2015 Volvo XC90 SUV: We Take a Sneak Peek at the Range-Topping T8 Plug-in Hybrid

It’s official: after months of speculation and rumours, Volvo has finally unveiled the second-generation XC90 SUV — the first Volvo SUV to be offered with a plug-in hybrid drivetrain option and the first car in the world to feature two new safety technologies designed to make driving safer than ever before.

In production since 2002 with a mid-cycle refresh in 2007, the first generation Volvo XC90 ended production at Volvo’s Torslanda factory earlier this summer to make way for the all-new second-generation car. While the second-generation 2015 XC90 will be produced in the same factory as the first-generation model however, there’s little else to join the two cars together.

The 2015 Volvo XC90 will be available in gasoline, diesel and plug-in hybrid variants in various markets.

The 2015 Volvo XC90 will be available in gasoline, diesel and plug-in hybrid variants in various markets.

That’s because the 2015 XC90 is the first Volvo to be built on Volvo’s all-new Scalable Product Architecture (SPA) platform, a new design which has not only been built with energy saving in mind but versatility of drivetrains and improved safety.

Less boxy than its predecessor, the 2015 XC90 wears an updated version of the classic Volvo Logo on its narrower, taller front grille. The grill itself — which uses vertical bars rather than the grid-pattern found on its predecessor, gives the XC90 the more aggressive look  found in the various concept cars Volvo has debuted at various auto shows over the past few months. In addition, the striking new T-shaped daytime running lights — which Volvo likes to call “Thor’s Hammer” lights — give the XC90 an unmistakably premium feel, while a choice of wheels — up to a massive 22 inches in diameter — give the new SUV a more commanding stance on the road compared to its predecessor.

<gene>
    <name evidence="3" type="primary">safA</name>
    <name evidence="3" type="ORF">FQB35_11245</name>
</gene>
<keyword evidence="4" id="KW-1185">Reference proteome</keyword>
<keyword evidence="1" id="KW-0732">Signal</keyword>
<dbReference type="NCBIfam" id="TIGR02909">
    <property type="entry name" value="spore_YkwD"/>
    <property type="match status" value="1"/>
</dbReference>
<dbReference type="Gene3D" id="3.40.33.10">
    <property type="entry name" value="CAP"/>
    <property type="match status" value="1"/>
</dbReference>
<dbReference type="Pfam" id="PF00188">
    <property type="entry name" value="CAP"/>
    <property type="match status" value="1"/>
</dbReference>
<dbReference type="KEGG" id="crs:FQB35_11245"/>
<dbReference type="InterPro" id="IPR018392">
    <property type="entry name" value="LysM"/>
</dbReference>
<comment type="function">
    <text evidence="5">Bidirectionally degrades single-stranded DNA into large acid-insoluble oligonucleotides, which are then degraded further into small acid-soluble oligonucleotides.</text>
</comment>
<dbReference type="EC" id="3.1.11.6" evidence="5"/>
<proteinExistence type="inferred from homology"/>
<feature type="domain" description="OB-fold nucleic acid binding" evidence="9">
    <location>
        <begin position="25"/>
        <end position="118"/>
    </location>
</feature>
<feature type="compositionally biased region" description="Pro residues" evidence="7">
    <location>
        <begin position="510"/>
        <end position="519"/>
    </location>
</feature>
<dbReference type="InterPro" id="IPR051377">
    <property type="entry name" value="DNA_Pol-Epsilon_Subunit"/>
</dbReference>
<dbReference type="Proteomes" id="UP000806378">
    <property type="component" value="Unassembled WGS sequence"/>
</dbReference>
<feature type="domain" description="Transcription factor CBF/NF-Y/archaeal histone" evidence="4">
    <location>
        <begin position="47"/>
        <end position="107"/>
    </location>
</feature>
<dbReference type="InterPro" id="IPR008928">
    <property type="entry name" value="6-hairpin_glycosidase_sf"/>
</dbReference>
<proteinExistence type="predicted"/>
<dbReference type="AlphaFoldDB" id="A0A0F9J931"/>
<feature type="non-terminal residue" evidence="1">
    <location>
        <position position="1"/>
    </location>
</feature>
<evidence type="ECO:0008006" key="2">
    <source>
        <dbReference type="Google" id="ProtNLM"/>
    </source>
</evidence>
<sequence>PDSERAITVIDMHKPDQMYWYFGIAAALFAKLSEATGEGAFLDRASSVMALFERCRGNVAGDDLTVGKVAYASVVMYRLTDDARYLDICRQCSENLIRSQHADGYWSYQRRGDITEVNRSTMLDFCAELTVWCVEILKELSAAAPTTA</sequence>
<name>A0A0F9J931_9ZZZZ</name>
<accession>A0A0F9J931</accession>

Under the hood, there’s a choice of different engine options, all of which come from Volvo’s all-new Drive-E engine family. Lighter and more fuel efficient than previous Volvo engines, they have been designed to work in tandem with electric motors to give Volvo as diverse a set of drivetrain options as possible.

The top-spec XC90 T8 for example, combines a two-litre, four-cylinder supercharged, turbocharged gasoline engine with a powerful electric motor, making it capable of both all-electric and hybrid operation.

The all-new XC90 is less boxy, more modern in appearance than its predecessor.

The all-new XC90 is less boxy, more modern in appearance than its predecessor.

While Volvo isn’t ready to unveil the specs of the electric motor or the range of the XC90, we’d guess it will be somewhere near that of the Volvo V60 plug-in hybrid already on sale in Europe. With a four-wheel drive through-the hybrid drivetrain similar to that found in the XC90, the V60 Plug-in Hybrid manages between 20 and 30 miles in electric-only mode, so expect something similar for the XC90 T8.

It isn’t just the plug-in capabilities of the XC90 T8 which make the XC90 an interesting evolved form of transport, however. In keeping with its founding principals of making the safest cars it can, Volvo is introducing two new advanced assistance technologies on the XC90 which it says makes the XC90 one of the safest cars on the road.